At time of going to print, the pension plan's trustees were meeting to discuss this for the first time – till now, the company had been acting without the knowledge of the trustees, a situation which the Pensions Ombudsman, Paul Kenny, described as "most irregular" in a letter to the company.
Mary's mystery drinks bill
President McAleese urges "sensible drinking habits", but Áras An Uachtaráin refuses to publish its own drinks bill
At the beginning of September, President Mary McAleese asked whether it is "appropriate that we [Ireland] continue to link inextricably alcohol with almost every life event – whether a Christening, first Communion, wedding or funeral? In sport, is it appropriate that after the weekly 'under 6s' or 'under 16s' matches, the pint in the clubhouse or the pub needs to play its part in the celebrations and commiserations? Is it not time that we adopted a sensible balance in our drinking habits, for everybody's sake?"
But when Village asked for details of the drinks bill at Áras and Uachtaráin, the spokesperson refused the information.
"The President receives an annual expense allowance of ?317,435 for entertainment and personal expenses. The substantial proportion of this allowance goes to meet the cost of food, refreshments and entertainment for more than 11,000 guests who visit Aras an Uachtarain each year. A detailed breakdown of this expense allowance is not available," she said.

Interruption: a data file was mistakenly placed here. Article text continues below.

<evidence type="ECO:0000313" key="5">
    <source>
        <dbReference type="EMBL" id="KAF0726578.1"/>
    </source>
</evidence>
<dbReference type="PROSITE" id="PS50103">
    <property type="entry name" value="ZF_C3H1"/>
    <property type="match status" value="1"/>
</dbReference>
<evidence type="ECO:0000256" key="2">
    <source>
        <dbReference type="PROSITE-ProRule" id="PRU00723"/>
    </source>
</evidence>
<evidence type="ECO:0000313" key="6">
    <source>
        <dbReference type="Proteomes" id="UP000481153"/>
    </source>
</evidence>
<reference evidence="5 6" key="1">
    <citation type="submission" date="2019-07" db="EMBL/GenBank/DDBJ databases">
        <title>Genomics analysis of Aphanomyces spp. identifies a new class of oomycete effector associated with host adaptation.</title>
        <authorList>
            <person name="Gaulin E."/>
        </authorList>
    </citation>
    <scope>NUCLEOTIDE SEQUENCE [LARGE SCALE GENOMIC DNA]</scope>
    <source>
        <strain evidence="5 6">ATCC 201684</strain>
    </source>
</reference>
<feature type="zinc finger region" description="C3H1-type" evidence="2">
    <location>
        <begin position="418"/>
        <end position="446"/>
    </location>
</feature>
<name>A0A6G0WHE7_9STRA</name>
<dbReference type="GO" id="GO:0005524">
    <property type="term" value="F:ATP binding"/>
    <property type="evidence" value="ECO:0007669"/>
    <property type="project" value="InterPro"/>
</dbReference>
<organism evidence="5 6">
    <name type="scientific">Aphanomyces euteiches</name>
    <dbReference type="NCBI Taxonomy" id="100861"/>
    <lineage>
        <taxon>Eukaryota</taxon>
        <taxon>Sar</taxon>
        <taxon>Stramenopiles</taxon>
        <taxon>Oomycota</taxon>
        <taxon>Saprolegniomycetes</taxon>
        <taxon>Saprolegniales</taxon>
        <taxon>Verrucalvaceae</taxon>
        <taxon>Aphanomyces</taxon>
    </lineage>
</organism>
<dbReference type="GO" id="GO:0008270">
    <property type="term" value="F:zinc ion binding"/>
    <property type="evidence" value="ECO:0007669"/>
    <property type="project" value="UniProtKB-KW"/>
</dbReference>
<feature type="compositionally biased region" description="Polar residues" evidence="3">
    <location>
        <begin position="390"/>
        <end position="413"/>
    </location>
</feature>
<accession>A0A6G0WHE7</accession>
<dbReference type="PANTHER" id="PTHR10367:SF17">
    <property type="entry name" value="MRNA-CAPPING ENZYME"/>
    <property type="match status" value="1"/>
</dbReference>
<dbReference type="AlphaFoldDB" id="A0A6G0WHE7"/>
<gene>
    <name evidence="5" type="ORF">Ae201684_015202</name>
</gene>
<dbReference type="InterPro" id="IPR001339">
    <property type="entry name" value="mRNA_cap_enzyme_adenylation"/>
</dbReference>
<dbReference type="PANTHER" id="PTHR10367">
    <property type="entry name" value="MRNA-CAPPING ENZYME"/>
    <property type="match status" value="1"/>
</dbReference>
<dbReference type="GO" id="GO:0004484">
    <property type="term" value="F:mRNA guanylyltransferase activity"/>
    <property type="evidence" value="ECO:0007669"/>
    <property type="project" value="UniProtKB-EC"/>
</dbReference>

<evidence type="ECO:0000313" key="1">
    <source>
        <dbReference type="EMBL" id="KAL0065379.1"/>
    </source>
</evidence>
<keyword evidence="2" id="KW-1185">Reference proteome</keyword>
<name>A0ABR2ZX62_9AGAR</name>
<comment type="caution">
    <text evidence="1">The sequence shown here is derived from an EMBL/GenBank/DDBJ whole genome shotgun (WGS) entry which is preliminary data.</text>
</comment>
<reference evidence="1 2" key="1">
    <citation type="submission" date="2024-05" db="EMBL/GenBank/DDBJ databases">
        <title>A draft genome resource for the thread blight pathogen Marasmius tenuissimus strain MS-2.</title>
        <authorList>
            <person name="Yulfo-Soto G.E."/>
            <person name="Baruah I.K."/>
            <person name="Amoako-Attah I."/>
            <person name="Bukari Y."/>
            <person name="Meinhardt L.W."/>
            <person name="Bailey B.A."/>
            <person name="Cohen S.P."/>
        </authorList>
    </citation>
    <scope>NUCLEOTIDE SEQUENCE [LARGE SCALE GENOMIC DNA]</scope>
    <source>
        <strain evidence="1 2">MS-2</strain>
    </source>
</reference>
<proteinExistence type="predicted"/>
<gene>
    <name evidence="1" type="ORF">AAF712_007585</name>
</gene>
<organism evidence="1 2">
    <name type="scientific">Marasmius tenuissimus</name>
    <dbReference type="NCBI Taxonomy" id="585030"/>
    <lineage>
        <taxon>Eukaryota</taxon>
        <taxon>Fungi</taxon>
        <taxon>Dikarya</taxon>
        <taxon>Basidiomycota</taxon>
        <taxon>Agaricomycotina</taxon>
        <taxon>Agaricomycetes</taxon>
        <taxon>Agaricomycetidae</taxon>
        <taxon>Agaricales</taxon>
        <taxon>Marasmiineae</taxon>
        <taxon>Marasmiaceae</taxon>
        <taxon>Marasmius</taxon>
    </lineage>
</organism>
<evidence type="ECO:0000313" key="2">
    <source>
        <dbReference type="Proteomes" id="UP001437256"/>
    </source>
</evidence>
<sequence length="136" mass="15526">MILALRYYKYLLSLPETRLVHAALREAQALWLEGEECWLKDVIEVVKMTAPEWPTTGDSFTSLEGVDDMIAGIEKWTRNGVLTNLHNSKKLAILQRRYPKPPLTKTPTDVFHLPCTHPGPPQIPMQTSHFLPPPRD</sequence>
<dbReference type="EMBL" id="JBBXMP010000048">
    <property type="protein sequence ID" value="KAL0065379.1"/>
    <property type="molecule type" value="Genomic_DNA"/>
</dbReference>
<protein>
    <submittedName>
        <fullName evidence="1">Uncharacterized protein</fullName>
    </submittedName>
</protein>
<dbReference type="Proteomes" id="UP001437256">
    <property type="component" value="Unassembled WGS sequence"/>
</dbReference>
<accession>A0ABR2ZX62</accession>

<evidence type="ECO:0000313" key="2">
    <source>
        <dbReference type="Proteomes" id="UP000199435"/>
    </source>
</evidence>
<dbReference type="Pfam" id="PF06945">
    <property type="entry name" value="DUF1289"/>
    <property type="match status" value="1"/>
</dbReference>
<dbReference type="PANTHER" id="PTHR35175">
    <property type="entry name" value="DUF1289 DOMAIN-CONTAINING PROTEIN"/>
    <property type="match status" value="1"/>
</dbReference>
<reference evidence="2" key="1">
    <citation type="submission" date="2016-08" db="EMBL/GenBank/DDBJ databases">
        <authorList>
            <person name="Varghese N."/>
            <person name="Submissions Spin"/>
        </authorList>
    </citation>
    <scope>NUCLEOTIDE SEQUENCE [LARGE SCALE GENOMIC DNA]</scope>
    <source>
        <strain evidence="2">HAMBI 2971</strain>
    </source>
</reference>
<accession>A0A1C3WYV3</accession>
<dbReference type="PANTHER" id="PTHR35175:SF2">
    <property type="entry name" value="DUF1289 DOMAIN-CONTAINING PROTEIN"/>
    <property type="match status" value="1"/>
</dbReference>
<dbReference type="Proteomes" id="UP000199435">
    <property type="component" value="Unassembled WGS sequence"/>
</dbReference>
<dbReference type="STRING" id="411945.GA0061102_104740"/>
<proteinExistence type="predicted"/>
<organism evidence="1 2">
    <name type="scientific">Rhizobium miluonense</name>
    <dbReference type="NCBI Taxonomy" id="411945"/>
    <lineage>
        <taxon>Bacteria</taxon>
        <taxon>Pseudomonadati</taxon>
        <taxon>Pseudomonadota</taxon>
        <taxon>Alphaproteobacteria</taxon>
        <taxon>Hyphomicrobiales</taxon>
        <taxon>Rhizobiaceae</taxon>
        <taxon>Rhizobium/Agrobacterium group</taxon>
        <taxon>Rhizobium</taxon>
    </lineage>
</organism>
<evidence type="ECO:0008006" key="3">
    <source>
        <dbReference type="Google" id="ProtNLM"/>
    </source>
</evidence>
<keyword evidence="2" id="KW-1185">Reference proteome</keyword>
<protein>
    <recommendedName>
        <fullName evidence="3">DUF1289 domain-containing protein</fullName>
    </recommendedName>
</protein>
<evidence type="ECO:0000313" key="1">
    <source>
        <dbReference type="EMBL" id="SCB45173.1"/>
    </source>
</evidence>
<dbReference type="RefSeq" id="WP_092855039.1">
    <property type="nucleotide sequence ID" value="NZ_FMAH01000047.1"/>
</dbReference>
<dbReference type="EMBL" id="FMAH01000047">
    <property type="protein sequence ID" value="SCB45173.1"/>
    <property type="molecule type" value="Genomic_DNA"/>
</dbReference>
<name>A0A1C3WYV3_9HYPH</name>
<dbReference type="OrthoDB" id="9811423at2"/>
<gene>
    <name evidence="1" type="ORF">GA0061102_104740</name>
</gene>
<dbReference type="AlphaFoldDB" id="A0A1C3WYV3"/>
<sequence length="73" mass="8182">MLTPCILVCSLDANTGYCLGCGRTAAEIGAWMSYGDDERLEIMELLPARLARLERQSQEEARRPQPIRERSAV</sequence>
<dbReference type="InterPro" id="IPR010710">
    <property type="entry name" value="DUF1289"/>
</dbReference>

Village then asked for a figure for alcohol consumption. "There is nothing further to be added to the statement issued to you earlier today." Village then asked how many dinner and functions there were in the Aras in 2005 and if alcohol is served at them. Again, nothing.
Coincidentally, President McAleese's Co Down home came up for sale in March of this year. One of the selling points for her Rostrevor house? A private bar, complete with optics, a range of lagers on draught and a selection of pint glasses hanging from the ceiling.
How long has it been now?
Nine years ago this month – September 1997.
What's it about?
It's investigating allegations of payments by businessmen such as Ben Dunne and Denis O'Brien to Charles Haughey and Michael Lowry. And don't forget, it's also inquiring into the source of money in the infamous Ansbacher accounts.
How much has it cost?
Up to August 2006, it has cost ?25,075,973, of which ?19,066,281 was legal fees.
Anyone we know in the witness box?
Ben Dunne, Denis O'Brien, property developer John Byrne, Larry Goodman, three Taoisigh, various Haugheys.
What have we found out?
An interim report was published in December 1997, but since then, nothing.
Any fall-out for anybody?
CJ made two settlements with the taxman for over ?6m, but less than half of what he might have paid.
Michael Lowry just paid ?1.4m. On foot of the Moriarty and other tribunals, the Revenue Commissioners also clamped down on offshore accounts. The cash rolled in: ?900m to date. Ansbacher accounts alone yielded ?56m.